e-Article No. 8

From:  Connecticut Committee of Correspondence

(Committees of Correspondence were early revolutionary cells, specifically organized for revolutionary reeducation, for the manipulation of opinion, so as to lay the groundwork of resistance to the globe’s greatest imperialist power, the British Empire.  “Sam Adams was the promoter of the first local committees on November 12, 1772, and within three months Governor Hutchinson reported that there were more than eighty such committees in Massachusetts.”  Committees of Correspondence formed the basis for the soon to follow Committees of Public Safety, as the road to Revolution unfolded.  See page 217, “Committees of Correspondence,” Concise Dictionary of American History, Editor, Wayne Andrews.) 

* * * * *

Enlightened Authoritarians

* * * * *

But the origin of the American Republic is distinguished by peculiar circumstances.  Other nations have been driven together by fear and necessity—their governments have generally been the result of a single man’s observations; or the offspring of particular interests.  In the formation of our constitution, the wisdom of all ages is collected—the legislators of antiquity are consulted—as well as the opinions and interests of the millions, who are concerned.  In short, it is an Empire of Reason. . .       Noah Webster.[1]

* * * * *

America’s wordsmith, Noah Webster, who was teaching in Philadelphia at the time of the most dynamic assemblage of critical thinkers ever convened to engage in a protracted intellectual exercise of political administration, who, without pause or reservation, waxed serious in their consultations of previous cultures, empires and governments, as well personalities both known and barely regarded or even forgotten, the most Dynamic Generation in this Nation’s history, referred to the record of Man—that is, his history—in an effort to construct a society and culture, but most important, a government, as inclusive as humanly possible, contingent, of course, on the strengths and weaknesses of the human condition . . . that perhaps over a course of years, would not only be well administered but . . . maybe even last. . . ?

          Hopeless dreamers to a man? . . . perhaps; but nevertheless committed to, but not merely a government, considered a Republic and not the despised doctrine of “Democracy,”[2] but to Empire, subduing the continent upon which their forefathers had landed or to which had been bought.  Land, the basis of Economic Liberty, is the founding principle of America.  To which many of the Founders were seeking to enlarge their claims minus interference from the Crown and Parliament.  Yet who, at the same time, were willing to share with those willing to strike out for their share for the determinate of power . . . indeed, creating an empire overseen by an evolving Dictatorship of the Landed Class, comprised of land owners, both modest and mammoth, and able to vote and or if need be, run for elected office, so as to insure that an arbitrary regime of a landed class whose ranks were open to even immigrants willing to chance their lot in taming a vast wilderness rich with opportunity and resources.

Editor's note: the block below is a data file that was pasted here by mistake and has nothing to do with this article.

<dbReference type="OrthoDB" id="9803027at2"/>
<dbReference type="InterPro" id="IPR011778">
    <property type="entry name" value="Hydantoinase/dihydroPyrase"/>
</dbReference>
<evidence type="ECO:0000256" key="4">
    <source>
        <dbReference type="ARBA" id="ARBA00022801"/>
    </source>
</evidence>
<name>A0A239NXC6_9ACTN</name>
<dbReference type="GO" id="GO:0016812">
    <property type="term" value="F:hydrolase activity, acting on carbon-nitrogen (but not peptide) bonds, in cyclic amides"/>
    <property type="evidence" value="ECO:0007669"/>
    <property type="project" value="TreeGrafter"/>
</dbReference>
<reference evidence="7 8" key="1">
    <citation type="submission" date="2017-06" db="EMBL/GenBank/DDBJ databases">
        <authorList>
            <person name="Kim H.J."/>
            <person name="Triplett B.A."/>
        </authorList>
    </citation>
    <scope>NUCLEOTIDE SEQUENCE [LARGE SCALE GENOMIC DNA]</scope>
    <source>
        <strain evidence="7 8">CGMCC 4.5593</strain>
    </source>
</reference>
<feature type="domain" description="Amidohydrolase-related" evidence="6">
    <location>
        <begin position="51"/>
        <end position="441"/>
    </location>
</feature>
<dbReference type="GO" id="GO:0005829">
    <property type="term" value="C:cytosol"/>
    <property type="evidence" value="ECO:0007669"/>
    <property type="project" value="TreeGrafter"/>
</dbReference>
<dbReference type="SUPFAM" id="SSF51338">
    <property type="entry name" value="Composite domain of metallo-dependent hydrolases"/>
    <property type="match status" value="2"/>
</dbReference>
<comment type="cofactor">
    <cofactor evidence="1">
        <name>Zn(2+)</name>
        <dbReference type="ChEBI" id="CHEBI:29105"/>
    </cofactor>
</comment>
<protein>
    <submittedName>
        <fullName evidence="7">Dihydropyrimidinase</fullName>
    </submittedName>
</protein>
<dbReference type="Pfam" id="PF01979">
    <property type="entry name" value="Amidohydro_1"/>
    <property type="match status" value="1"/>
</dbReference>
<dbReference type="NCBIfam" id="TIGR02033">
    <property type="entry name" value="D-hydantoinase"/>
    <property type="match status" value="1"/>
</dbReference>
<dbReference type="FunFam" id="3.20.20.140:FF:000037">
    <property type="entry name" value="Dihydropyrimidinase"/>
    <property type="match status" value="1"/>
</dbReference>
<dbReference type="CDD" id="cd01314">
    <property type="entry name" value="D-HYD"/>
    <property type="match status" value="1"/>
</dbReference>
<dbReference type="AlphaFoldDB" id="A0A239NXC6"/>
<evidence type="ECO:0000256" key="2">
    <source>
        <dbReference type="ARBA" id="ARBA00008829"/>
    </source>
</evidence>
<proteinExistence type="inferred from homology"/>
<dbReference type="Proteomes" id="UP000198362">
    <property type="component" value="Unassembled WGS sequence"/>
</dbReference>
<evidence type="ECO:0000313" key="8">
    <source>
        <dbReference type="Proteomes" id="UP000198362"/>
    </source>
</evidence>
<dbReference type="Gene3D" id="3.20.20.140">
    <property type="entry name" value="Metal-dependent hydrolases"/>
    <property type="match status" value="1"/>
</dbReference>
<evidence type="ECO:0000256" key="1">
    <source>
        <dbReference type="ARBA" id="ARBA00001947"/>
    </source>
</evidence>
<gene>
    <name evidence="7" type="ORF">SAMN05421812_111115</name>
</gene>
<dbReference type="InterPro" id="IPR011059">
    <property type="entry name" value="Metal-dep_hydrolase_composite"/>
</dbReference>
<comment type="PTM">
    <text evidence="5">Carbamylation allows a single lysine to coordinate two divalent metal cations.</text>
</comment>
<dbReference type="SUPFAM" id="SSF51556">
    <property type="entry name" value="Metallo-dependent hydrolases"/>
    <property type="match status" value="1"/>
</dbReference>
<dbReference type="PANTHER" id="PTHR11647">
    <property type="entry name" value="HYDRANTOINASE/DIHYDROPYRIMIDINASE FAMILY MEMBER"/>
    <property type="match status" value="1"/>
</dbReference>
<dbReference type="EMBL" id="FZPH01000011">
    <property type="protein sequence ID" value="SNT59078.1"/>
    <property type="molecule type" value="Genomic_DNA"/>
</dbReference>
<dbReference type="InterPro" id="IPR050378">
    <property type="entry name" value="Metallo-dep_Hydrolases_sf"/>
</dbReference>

This epic endeavor in spreading the wealth in what will be known to history as Manifest Destiny, was not to be restricted to a parochial entity known as thirteen colonies.  “As early as 1778, Samuel Adams, leader of the left wing of the Revolution, proposed to his compatriots that they set their sights beyond the thirteen original colonies toward the acquisition of Canada, Nova Scotia and Florida as well:  We shall never be upon a solid footing till Britain cedes to us what nature designs we should have, or till we wrest it from her.”[3] Or, as Jefferson observed:  Our confederacy must be viewed as the nest from which all America, North & South is to be peopled.  We should take care too, not to think it for the interest of that great continent to press too soon on the Spaniards.  Those countries cannot be in better hands.  My fear is that they are too feeble to hold them till our population can be sufficiently advanced to gain it from them piece by piece.  The navigation of the Mississippi we must have. This is all we are as yet ready to receive.[4]

         Such an acquisition of land was not possible to wrest from the control of then, the present inhabitants, Spanish and the indigenous, without a suitable multitude ready, willing and able to chance their fortunes on the opportunity of a lifetime:  Improving their own economic lots while at the same time partake in the political structure required to oversee the burgeoning empire.  Indeed, it is the word Empire that brings to mind the assessment of Charles de Secondat, Baron de Montesquieu:  It is natural to a republic to have only a small territory, otherwise it cannot long subsist:  in a large one, there are men of large fortunes, and consequently of less moderation; there are two great deposits to entrust in the hands of a single subject, an ambitious person soon becomes sensible that he may be happy, great, and glorious by oppressing his fellow citizens, and that he might raise himself to grandeur, on the ruins of his country.  In large republics, the public good is sacrificed to a thousand views; in a small one the interest of the public is easily perceived, better understood, and more within the reach of every citizen; abuses have a less extent, and of course are less protested. . . [5]